Your General Assembly couldn’t delay initial committee debate on bias crimes beyond last week due to the session schedule, but even the extra time didn’t help to find the sweet spot; indeed, everyone was left with bitter feelings.
The week started with the feeling that new Senate President Pro Tem Rodric Bray, R-Martinsville, had passed the first test of his nascent leadership tenure.
Bray had held SB 12 in the Senate Committee on Rules he chairs and then assigned it to a substantive committee. SB 12, as it left Rules, added as a sentencing aggravator “the intent to harm or intimidate an individual or a group of individuals because of a perceived or actual characteristic of the individual or group of individuals.” The bill included the explicit “list” of the victim characteristics encompassing the LGBT universe—as sought by Republican Gov. Eric Holcomb, major businesses and the Indiana Chamber.
Presumably, Bray had fully taken the temperature of his majority caucus and only then chose the bill’s path. The panel he selected, the Senate Committee on Public Policy, happened to be chaired by the bill’s author, Sen. Ron Alting, R-Lafayette, and on which its co-author, Sen. Mike Bohacek, R-Michiana Shores, serves. He could have sent it to other committees (as in the past), where its fate might have been less friendly.
Message communicated and received, right?
No new ground was covered in three hours of two-minute chunks of testimony before the bill sailed through committee 9-1. The concept had passed assorted Senate panels in three of the last four years, but never so easily.
But when SB 12 hit the Senate floor for amendment on Feb. 19, it was obvious the real debate had played out behind closed doors in the Senate Republican Caucus.
Sen. Aaron Freeman, R-Indianapolis, proposed an amendment to remove “the list” and permit judges to consider “bias” writ large as an aggravating circumstance when considering sentences—covering everyone. Solution found.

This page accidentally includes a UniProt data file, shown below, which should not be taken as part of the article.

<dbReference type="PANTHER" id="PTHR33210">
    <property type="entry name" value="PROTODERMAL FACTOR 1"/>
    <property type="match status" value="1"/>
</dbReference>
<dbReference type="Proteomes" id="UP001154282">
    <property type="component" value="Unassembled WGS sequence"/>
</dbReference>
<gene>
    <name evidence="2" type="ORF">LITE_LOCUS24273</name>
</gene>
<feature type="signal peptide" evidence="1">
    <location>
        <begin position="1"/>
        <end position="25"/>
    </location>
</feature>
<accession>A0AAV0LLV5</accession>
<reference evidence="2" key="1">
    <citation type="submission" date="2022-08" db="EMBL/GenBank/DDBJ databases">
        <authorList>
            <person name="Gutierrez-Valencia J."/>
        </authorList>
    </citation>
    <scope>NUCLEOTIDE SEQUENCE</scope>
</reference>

That touched off a Democratic firestorm featuring fiery and personally emotional speeches seeking to leave the bill intact. There was no debate—only speeches from some Democrats—as Republicans other than Freeman remained silent and didn’t even defend the amendment.
Bray called an unusual 30-minute timeout before the vote, which both parties used to caucus.
When they returned, the amendment passed 33-16, with no Democrats supporting it, and seven Republicans—including authors Alting and Bohacek—voting against it. While Bray voted for the amendment, two other top members of GOP Senate leadership, Senate Majority Floor Leader Mark Messmer, R-Jasper, and Senate Majority Caucus Chair Jim Merritt, R-Indianapolis, voted against it. So the caucus appears divided, with Bray becoming the latest in the line of many leaders unable to thread the proverbial needle.
Did Bray actually complicate matters for his caucus? The governor and business leaders were displeased with the amendment (social conservative groups praised the change). Holcomb chided the Senate for taking the step back, but the undercurrent from the social rights and business communities suggested that allowing the list to be removed was as much a black eye for Indiana as the Religious Freedom Restoration Act flap a few years ago.
Expect a fascinating House fight. House Speaker Brian Bosma, R-Indianapolis, long ago cautioned that “the list” would be a hard sell with his caucus. Still, what emerged from the Senate could afford Bosma additional negotiating room with his own supermajority caucus.
Key now: How the governor plays the role of the heavy in calling in chits. He will likely now have to testify before a House panel for his preferences. Since shaming isn’t his style and social conservatives have their message heard clearly in the House, his options are limited.•
Feigenbaum publishes Indiana Legislative Insight for Hannah News Service. He can be reached at EDF@hannah-in.com.